Monday, March 9, 2009

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German Bitters, an Untried Recipe

My French is entirely self-taught and I’m not by any assessment fluent. Oh, I’m competent enough not to starve or go without a roof when I travel in France. I’m also able to dig through old books to find recipes for those homemade tinctures, infusions, macerations, and beverages of which the French still seem inordinately fond.

But because I’m leery of sounding foolish with my ham-fisted translations in print, I turned to upstate New York cider maker and longtime friend S. David White, who yielded a more user-friendly reading than the one I came up with for this old recipe. The result seems to yield more of an amer style bitter than the cocktail bitters we usually think of. Did you catch that "seems" so? Haven't made this concoction. Just offering for your consideration. Might in fact be a delightful cocktail ingredient.

This recipe, for German bitters, is from M. Ferreyol’s 1894 Manuel Pratique pour la Fabrication rapide et economique des Liqueurs et des Spiritueux sans Distillation (reprint available here). White’s translation follows (and, in the Shake ‘n’ Bake tradition, I helped).

Bitter allemand

Anis vert……………………………………………...…10 grammes
Bais de genievre…………………………………......10 —
Ecorces d’organges ameres seches……...…….10 —
Sauge seche………..………..………..………..….….10 —
Absinthe seche………..………..………..………..…10 —
Calamus………..………..………..………..………..…10 —
Girofles………..………..………..………..………..……5 —
Menthe seche………..………..………..………..…….5 —
Lavande fleurs seches………..………..………..…..5 —
Racine d’angelique seche………..………..……..…5 —

1º On pile finement toutes les substances et on les fait macrer pendant 10 jours dans 1 litre d’alcool a 90º.

2º On soutire la maceration et sur le residue on verse un mélange compose d’alcool ½ litre et l’eau 1 litre.

3º Au bout de 10 jours, on mele les deux macerations, on colore avec du jus de cerises noires, puis on filtre.

German Bitters

Anise...………..………..................10 grams
Juniper berries ..………..………...10 --
Dried bitter orange peel ..……...10 --
Dried sage ..………..………...........10 --
Dried absinthe..………..……….....10 --
Calamus ..………..……...........…...10 --
Cloves ..………..…................……...5 --
Dried mint..............………..……….5 --
Dried lavender flowers....…...…...5 --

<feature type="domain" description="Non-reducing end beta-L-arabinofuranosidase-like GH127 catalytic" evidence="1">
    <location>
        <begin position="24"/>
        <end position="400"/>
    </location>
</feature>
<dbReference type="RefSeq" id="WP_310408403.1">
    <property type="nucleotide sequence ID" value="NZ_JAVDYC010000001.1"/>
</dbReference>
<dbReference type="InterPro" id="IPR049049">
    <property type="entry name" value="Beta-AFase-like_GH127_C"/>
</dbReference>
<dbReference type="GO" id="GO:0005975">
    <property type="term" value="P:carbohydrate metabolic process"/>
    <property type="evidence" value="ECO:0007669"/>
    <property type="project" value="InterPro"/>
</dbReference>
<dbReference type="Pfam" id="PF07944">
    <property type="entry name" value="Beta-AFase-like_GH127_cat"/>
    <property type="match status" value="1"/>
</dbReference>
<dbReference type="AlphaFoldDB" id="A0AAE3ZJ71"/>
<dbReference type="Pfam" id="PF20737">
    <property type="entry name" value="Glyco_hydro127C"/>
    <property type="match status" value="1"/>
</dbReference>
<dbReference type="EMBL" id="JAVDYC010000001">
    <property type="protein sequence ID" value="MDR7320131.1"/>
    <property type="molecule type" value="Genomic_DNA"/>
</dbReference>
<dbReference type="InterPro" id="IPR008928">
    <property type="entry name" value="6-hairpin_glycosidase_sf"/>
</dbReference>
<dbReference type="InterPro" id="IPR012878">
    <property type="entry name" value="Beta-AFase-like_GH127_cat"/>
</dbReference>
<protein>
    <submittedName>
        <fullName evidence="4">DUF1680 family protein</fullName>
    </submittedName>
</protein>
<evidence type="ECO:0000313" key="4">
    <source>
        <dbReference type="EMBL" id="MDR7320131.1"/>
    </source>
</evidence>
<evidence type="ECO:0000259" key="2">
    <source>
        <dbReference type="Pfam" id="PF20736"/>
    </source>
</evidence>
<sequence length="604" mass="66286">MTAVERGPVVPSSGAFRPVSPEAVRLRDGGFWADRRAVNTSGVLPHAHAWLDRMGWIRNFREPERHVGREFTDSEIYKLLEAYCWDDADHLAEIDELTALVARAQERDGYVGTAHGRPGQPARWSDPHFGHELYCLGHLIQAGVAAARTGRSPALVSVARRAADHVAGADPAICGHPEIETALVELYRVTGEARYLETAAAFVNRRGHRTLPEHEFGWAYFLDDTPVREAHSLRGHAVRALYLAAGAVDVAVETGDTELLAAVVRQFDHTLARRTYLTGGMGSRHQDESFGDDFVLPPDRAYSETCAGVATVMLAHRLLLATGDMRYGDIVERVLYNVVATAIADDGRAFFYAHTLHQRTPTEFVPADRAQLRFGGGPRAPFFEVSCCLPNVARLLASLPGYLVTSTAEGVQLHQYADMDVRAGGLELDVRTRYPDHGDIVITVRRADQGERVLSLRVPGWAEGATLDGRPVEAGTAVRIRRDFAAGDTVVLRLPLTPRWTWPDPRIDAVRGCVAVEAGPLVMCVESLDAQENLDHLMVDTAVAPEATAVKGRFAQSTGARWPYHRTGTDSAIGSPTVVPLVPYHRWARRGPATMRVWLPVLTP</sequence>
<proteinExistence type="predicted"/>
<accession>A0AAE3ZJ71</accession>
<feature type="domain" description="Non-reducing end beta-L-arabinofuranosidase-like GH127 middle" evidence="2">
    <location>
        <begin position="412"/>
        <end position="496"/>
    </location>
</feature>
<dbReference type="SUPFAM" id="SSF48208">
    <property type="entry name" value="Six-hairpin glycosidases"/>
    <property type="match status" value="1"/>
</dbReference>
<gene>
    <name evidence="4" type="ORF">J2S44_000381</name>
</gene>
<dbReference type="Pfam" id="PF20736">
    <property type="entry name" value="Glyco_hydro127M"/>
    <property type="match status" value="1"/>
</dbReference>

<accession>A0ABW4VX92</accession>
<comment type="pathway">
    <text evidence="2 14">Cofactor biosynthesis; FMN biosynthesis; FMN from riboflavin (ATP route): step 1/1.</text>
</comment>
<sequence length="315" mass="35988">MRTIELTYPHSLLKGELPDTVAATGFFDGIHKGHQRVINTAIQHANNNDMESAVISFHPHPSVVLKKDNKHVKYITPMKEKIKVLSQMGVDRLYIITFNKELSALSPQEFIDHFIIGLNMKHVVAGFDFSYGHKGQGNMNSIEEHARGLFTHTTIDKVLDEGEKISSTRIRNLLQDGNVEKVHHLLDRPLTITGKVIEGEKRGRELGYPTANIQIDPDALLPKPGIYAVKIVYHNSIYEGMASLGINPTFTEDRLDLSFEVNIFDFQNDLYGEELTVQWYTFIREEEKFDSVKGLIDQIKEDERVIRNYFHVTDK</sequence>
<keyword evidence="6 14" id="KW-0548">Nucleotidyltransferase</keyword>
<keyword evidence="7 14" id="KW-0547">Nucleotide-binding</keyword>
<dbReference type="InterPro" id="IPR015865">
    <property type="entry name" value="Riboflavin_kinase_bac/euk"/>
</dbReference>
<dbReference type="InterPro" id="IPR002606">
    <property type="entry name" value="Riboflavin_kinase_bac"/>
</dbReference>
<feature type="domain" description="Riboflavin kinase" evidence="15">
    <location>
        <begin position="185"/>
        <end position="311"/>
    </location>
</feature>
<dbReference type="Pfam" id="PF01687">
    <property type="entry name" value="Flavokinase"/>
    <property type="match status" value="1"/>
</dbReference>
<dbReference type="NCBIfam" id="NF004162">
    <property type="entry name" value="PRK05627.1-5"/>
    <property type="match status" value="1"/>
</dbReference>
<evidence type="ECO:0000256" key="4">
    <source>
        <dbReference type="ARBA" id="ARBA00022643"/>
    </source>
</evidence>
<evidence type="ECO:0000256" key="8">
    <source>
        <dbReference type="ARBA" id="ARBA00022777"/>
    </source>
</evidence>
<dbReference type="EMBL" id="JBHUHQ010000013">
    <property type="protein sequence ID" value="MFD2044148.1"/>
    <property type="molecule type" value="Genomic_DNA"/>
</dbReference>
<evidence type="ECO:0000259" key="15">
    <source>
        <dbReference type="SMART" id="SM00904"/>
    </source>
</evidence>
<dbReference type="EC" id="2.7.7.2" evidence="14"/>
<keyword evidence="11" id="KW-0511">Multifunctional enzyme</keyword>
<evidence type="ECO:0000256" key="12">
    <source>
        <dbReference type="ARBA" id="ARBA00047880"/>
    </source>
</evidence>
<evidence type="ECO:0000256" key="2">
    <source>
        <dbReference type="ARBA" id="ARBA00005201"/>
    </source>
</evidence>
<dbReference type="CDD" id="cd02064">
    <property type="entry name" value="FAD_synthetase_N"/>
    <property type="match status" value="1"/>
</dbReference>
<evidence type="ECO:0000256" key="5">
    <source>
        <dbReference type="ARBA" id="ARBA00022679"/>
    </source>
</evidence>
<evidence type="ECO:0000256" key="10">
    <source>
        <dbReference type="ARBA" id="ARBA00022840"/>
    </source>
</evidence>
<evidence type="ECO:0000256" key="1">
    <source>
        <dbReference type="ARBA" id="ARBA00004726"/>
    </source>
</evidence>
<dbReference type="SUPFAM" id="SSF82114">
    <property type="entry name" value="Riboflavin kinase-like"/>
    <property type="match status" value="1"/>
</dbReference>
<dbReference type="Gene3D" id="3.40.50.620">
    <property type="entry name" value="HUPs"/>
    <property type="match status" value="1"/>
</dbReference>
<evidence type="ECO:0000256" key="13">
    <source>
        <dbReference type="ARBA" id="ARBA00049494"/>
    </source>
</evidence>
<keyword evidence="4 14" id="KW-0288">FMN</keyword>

Dried angelica root..………..……...5 --

First — Finely grind all the ingredients above and macerate them for 10 days in a liter of 90 degree alcohol.

Second — strain off the maceration [e.g., the liquid] and retain. Onto the residue pour a mixture of ½ liter of alcohol and 1 liter of water.

Third — After 10 days, mix the two macerations. Color the liquid with black cherry juice, then filter.

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2 comments:

scott said...

Matthew- what do you think would be a good base spirit for your "Bitters"? Maybe a nice Cognac since they are French?

Matthew Rowley said...

Hey Scott ~

There's nothing stopping you from using a nice Cognac if you've got some on hand that you're willing to contribute to an experiment. Certainly, some first-rate bitters are made with whiskeys that contribute their own characteristics to the final flavor (Rittenhouse 100 proof rye is a popular choice among self-made bitters enthusiasts).

I can't help thinking, though, that you're talking about some unnecessarily expensive bitters. You could, for instance, go with a good Armagnac for probably less than the price of a comparable Cognac.

Cheaper even still is to take the route suggested in old compounding manuals when it comes to bitters: use the cheapest wholesome spirit you can and let the intensely-flavored herbs and spices contribute their flavor. For many, this meant neutral spirits.

If you have access to 50% abv neutral spirits (either your own or purchased), I would try using that as a control batch and—assuming you have the other ingredients—maybe make another batch with the Cognac to see how they differ and which you prefer. Both Absolut and Smirnoff make 100 proof vodkas readily available in most markets, though the Smirnoff is generally much cheaper.

And then, I want to hear back to see how it all worked out.